Palliative care advocates have been working hard to ensure essential medicines including morphine are readily available for treating pain.

25 Mar 2014

Dr Stephen Connor, senior fellow to the Worldwide Palliative Care Alliance, reports on advocacy activities at the meeting of the Commission on Narcotic Drugs in Vienna last week.

Advocacy is like farming. You plant seeds and it takes a long time for them to grow and eventually bear fruit. It takes many people to farm effectively. So it is with palliative care advocacy. Years ago palliative care advocates began to question why, when it came to international drug control, all the emphasis was on limiting access and virtually no attention was being paid to ensuring that essential medicines were available for medical use.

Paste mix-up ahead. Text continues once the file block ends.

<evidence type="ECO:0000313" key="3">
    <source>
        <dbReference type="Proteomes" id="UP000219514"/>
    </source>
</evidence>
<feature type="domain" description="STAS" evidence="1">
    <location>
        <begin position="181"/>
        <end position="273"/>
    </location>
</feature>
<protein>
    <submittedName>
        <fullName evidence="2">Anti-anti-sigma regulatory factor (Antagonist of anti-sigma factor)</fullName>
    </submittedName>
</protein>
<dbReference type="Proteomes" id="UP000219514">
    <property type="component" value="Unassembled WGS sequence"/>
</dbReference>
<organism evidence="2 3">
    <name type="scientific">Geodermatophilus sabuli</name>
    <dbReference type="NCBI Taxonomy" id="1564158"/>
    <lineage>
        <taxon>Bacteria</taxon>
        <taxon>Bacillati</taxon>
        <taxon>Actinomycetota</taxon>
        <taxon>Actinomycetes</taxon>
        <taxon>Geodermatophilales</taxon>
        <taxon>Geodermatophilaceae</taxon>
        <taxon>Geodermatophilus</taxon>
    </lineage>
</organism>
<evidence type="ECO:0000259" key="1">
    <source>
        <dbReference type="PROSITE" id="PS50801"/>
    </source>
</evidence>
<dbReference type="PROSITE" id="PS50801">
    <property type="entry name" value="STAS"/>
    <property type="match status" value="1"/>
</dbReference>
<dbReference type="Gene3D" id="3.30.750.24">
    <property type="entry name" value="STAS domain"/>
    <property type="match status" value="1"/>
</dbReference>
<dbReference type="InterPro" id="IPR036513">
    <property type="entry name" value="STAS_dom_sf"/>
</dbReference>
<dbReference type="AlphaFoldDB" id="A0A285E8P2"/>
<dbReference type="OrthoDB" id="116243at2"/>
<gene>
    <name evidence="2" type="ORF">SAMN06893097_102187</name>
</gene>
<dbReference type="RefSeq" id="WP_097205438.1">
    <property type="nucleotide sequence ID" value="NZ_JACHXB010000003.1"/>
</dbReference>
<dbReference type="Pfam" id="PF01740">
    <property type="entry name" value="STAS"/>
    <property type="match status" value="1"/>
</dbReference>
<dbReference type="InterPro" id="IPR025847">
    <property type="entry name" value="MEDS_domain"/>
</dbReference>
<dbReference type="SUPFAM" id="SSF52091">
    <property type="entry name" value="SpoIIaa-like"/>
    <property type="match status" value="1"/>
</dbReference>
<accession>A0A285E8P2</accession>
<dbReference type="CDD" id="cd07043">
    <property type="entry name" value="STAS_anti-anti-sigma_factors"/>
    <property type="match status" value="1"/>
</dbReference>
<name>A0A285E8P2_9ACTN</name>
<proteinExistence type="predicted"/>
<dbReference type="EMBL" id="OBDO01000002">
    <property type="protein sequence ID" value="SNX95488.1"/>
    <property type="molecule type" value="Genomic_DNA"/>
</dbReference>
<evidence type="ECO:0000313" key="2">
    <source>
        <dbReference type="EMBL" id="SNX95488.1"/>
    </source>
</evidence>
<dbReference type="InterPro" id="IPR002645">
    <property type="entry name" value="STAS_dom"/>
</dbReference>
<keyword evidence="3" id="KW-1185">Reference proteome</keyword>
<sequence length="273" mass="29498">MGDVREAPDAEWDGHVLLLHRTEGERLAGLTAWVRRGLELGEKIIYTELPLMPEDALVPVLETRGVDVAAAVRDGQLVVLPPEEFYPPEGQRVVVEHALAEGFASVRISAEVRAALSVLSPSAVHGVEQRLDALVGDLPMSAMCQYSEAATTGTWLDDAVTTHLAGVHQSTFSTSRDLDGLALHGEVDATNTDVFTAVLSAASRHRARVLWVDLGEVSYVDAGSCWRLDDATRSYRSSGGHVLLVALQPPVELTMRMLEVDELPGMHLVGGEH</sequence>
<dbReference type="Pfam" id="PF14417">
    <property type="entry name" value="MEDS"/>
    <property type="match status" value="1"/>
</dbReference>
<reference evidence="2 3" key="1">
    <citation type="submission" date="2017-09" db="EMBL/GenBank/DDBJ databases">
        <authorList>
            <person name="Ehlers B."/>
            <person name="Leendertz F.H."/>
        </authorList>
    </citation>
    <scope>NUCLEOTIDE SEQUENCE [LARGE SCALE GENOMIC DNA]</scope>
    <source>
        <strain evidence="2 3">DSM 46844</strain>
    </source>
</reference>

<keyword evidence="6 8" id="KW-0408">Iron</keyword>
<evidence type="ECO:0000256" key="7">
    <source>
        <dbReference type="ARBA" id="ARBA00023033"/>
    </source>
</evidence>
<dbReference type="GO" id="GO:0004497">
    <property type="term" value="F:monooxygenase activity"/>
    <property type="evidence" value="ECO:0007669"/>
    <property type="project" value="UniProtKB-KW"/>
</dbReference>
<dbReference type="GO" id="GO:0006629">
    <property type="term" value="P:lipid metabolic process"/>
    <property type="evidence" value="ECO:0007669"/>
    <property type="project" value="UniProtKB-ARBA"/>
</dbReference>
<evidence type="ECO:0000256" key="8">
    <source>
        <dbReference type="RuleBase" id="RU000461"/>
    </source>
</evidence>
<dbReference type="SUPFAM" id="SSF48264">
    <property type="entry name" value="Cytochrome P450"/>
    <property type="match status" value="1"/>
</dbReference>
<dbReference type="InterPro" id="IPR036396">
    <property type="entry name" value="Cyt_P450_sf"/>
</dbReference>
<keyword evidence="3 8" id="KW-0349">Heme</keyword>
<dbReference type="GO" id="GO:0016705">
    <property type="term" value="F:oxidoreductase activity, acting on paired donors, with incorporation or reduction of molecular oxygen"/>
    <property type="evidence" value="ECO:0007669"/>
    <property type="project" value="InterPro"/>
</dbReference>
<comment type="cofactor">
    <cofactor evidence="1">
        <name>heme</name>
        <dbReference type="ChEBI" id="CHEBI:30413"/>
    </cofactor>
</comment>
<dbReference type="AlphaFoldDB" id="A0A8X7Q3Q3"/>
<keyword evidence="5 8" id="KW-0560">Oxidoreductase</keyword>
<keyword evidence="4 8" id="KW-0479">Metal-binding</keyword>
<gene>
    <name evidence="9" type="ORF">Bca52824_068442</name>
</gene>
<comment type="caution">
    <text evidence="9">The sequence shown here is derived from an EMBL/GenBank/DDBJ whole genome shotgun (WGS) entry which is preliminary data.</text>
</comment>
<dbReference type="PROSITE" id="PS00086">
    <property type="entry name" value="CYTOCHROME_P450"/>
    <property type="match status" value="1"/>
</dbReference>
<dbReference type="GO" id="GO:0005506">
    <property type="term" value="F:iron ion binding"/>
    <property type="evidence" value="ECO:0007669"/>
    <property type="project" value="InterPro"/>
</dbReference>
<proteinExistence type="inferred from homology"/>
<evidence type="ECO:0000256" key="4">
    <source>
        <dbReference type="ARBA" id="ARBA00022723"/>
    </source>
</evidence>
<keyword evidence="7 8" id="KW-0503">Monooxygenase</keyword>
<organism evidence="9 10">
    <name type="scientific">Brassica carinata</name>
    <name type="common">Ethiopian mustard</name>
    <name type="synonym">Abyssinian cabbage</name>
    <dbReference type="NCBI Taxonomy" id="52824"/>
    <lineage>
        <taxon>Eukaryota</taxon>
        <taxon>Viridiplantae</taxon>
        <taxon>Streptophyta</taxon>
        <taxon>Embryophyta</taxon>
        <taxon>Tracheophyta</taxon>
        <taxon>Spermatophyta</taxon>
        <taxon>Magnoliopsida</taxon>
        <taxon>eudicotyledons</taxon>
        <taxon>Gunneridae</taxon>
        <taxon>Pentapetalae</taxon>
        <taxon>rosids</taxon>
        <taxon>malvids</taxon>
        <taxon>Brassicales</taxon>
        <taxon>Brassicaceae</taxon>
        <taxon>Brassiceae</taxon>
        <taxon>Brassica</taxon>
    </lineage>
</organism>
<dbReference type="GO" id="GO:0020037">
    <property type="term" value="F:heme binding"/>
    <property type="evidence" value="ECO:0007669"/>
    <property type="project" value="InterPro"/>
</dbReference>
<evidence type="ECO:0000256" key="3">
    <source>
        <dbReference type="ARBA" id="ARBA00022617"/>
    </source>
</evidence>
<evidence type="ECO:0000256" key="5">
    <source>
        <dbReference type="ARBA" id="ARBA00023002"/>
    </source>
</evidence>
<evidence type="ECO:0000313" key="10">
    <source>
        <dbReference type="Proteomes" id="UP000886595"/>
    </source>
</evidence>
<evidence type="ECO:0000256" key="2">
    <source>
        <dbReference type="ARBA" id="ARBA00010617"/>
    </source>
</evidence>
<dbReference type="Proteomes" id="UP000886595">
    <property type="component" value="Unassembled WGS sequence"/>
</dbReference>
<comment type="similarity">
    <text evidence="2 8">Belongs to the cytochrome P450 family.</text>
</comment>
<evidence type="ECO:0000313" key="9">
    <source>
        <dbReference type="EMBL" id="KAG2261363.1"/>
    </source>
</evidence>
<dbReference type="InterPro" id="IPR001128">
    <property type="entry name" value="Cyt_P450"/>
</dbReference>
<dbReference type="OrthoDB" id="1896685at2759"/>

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The ‘war on drugs’ has grown exponentially over the past decades, while over 80% of the world’s people do not have access to pain relief when they need it most. To change this situation requires that we change the mindset of a great many people that are deeply concerned with the misuse of medicines. Last week was the annual meeting of the UN’s Commission on Narcotic Drugs (CND). The CND is the global body that sets policy for how controlled substances are made available. Its mandate comes from UN treaties including the initial 1961 ‘Single Convention on Narcotic Drugs’. 

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